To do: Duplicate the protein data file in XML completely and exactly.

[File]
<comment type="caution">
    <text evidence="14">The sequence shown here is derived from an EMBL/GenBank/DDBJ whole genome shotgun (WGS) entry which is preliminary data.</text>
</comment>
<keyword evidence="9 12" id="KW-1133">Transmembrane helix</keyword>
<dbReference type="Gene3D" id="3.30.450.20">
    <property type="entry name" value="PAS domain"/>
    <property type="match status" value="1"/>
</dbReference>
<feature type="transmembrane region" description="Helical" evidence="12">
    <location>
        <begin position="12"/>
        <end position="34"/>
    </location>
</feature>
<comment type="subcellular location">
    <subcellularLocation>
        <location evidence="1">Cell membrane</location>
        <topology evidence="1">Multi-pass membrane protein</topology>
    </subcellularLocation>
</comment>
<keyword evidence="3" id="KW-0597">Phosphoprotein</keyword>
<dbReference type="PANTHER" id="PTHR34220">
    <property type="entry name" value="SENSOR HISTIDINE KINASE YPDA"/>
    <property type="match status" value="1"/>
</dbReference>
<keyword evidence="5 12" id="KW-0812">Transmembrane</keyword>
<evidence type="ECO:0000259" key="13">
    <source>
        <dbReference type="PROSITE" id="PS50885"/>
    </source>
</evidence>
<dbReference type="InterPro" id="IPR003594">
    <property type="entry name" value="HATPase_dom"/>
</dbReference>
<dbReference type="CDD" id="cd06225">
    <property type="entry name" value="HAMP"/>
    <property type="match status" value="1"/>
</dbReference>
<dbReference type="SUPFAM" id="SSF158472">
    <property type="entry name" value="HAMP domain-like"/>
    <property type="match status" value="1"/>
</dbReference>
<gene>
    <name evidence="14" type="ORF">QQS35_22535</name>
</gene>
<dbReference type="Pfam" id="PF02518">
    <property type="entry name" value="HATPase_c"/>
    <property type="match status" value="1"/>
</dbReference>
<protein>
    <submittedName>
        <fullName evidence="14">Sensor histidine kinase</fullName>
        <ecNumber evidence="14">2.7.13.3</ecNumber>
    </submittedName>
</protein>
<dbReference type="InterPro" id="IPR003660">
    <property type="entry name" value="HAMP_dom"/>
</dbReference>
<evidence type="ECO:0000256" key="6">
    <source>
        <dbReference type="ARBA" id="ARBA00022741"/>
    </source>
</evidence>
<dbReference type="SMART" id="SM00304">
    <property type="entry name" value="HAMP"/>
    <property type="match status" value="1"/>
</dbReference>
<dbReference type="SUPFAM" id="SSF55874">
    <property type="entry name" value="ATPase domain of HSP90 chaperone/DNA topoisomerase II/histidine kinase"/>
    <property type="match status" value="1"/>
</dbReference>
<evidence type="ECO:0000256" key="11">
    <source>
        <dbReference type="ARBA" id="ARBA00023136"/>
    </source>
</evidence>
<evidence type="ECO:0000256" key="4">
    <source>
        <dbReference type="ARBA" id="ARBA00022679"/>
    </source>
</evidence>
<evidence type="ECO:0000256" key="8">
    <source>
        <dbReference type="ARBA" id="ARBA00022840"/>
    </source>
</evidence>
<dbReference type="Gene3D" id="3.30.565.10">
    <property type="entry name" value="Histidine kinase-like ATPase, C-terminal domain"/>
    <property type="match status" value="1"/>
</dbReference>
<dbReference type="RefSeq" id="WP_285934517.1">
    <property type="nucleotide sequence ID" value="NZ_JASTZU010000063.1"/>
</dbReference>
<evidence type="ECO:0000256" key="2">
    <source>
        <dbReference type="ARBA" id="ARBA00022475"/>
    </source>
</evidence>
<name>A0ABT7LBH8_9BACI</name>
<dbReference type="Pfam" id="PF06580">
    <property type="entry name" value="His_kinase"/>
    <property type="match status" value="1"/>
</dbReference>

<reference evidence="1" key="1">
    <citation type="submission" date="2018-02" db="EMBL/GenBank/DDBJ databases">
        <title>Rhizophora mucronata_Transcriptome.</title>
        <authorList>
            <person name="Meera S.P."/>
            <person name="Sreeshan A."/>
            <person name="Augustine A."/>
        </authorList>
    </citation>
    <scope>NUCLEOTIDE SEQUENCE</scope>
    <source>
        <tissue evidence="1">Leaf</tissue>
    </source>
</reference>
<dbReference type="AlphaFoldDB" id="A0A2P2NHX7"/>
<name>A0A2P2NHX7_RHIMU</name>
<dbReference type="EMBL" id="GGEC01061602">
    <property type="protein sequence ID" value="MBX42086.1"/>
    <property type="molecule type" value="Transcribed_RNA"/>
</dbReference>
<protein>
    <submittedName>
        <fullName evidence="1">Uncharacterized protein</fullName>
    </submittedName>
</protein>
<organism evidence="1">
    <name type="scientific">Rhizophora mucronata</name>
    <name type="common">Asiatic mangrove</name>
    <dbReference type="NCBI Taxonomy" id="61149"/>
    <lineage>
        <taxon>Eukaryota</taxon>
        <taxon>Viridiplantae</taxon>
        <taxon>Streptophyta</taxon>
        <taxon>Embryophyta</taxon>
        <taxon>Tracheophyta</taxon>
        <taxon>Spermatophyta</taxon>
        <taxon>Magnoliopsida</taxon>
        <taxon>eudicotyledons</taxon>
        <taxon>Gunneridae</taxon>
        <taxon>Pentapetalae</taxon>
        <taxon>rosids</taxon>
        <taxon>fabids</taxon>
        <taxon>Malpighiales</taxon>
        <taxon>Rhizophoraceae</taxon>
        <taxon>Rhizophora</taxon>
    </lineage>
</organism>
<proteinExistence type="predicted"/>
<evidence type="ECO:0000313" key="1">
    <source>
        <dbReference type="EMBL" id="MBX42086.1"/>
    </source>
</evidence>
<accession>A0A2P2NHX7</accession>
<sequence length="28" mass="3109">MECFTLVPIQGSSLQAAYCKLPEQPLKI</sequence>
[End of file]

<comment type="caution">
    <text evidence="14">The sequence shown here is derived from an EMBL/GenBank/DDBJ whole genome shotgun (WGS) entry which is preliminary data.</text>
</comment>
<keyword evidence="9 12" id="KW-1133">Transmembrane helix</keyword>
<dbReference type="Gene3D" id="3.30.450.20">
    <property type="entry name" value="PAS domain"/>
    <property type="match status" value="1"/>
</dbReference>
<feature type="transmembrane region" description="Helical" evidence="12">
    <location>
        <begin position="12"/>
        <end position="34"/>
    </location>
</feature>
<comment type="subcellular location">
    <subcellularLocation>
        <location evidence="1">Cell membrane</location>
        <topology evidence="1">Multi-pass membrane protein</topology>
    </subcellularLocation>
</comment>
<keyword evidence="3" id="KW-0597">Phosphoprotein</keyword>
<dbReference type="PANTHER" id="PTHR34220">
    <property type="entry name" value="SENSOR HISTIDINE KINASE YPDA"/>
    <property type="match status" value="1"/>
</dbReference>
<keyword evidence="5 12" id="KW-0812">Transmembrane</keyword>
<evidence type="ECO:0000259" key="13">
    <source>
        <dbReference type="PROSITE" id="PS50885"/>
    </source>
</evidence>
<dbReference type="InterPro" id="IPR003594">
    <property type="entry name" value="HATPase_dom"/>
</dbReference>
<dbReference type="CDD" id="cd06225">
    <property type="entry name" value="HAMP"/>
    <property type="match status" value="1"/>
</dbReference>
<dbReference type="SUPFAM" id="SSF158472">
    <property type="entry name" value="HAMP domain-like"/>
    <property type="match status" value="1"/>
</dbReference>
<gene>
    <name evidence="14" type="ORF">QQS35_22535</name>
</gene>
<dbReference type="Pfam" id="PF02518">
    <property type="entry name" value="HATPase_c"/>
    <property type="match status" value="1"/>
</dbReference>
<protein>
    <submittedName>
        <fullName evidence="14">Sensor histidine kinase</fullName>
        <ecNumber evidence="14">2.7.13.3</ecNumber>
    </submittedName>
</protein>
<dbReference type="InterPro" id="IPR003660">
    <property type="entry name" value="HAMP_dom"/>
</dbReference>
<evidence type="ECO:0000256" key="6">
    <source>
        <dbReference type="ARBA" id="ARBA00022741"/>
    </source>
</evidence>
<dbReference type="SMART" id="SM00304">
    <property type="entry name" value="HAMP"/>
    <property type="match status" value="1"/>
</dbReference>
<dbReference type="SUPFAM" id="SSF55874">
    <property type="entry name" value="ATPase domain of HSP90 chaperone/DNA topoisomerase II/histidine kinase"/>
    <property type="match status" value="1"/>
</dbReference>
<evidence type="ECO:0000256" key="11">
    <source>
        <dbReference type="ARBA" id="ARBA00023136"/>
    </source>
</evidence>
<evidence type="ECO:0000256" key="4">
    <source>
        <dbReference type="ARBA" id="ARBA00022679"/>
    </source>
</evidence>
<evidence type="ECO:0000256" key="8">
    <source>
        <dbReference type="ARBA" id="ARBA00022840"/>
    </source>
</evidence>
<dbReference type="Gene3D" id="3.30.565.10">
    <property type="entry name" value="Histidine kinase-like ATPase, C-terminal domain"/>
    <property type="match status" value="1"/>
</dbReference>
<dbReference type="RefSeq" id="WP_285934517.1">
    <property type="nucleotide sequence ID" value="NZ_JASTZU010000063.1"/>
</dbReference>
<evidence type="ECO:0000256" key="2">
    <source>
        <dbReference type="ARBA" id="ARBA00022475"/>
    </source>
</evidence>
<name>A0ABT7LBH8_9BACI</name>
<dbReference type="Pfam" id="PF06580">
    <property type="entry name" value="His_kinase"/>
    <property type="match status" value="1"/>
</dbReference>

<reference evidence="1" key="1">
    <citation type="submission" date="2018-02" db="EMBL/GenBank/DDBJ databases">
        <title>Rhizophora mucronata_Transcriptome.</title>
        <authorList>
            <person name="Meera S.P."/>
            <person name="Sreeshan A."/>
            <person name="Augustine A."/>
        </authorList>
    </citation>
    <scope>NUCLEOTIDE SEQUENCE</scope>
    <source>
        <tissue evidence="1">Leaf</tissue>
    </source>
</reference>
<dbReference type="AlphaFoldDB" id="A0A2P2NHX7"/>
<name>A0A2P2NHX7_RHIMU</name>
<dbReference type="EMBL" id="GGEC01061602">
    <property type="protein sequence ID" value="MBX42086.1"/>
    <property type="molecule type" value="Transcribed_RNA"/>
</dbReference>
<protein>
    <submittedName>
        <fullName evidence="1">Uncharacterized protein</fullName>
    </submittedName>
</protein>
<organism evidence="1">
    <name type="scientific">Rhizophora mucronata</name>
    <name type="common">Asiatic mangrove</name>
    <dbReference type="NCBI Taxonomy" id="61149"/>
    <lineage>
        <taxon>Eukaryota</taxon>
        <taxon>Viridiplantae</taxon>
        <taxon>Streptophyta</taxon>
        <taxon>Embryophyta</taxon>
        <taxon>Tracheophyta</taxon>
        <taxon>Spermatophyta</taxon>
        <taxon>Magnoliopsida</taxon>
        <taxon>eudicotyledons</taxon>
        <taxon>Gunneridae</taxon>
        <taxon>Pentapetalae</taxon>
        <taxon>rosids</taxon>
        <taxon>fabids</taxon>
        <taxon>Malpighiales</taxon>
        <taxon>Rhizophoraceae</taxon>
        <taxon>Rhizophora</taxon>
    </lineage>
</organism>
<proteinExistence type="predicted"/>
<evidence type="ECO:0000313" key="1">
    <source>
        <dbReference type="EMBL" id="MBX42086.1"/>
    </source>
</evidence>
<accession>A0A2P2NHX7</accession>
<sequence length="28" mass="3109">MECFTLVPIQGSSLQAAYCKLPEQPLKI</sequence>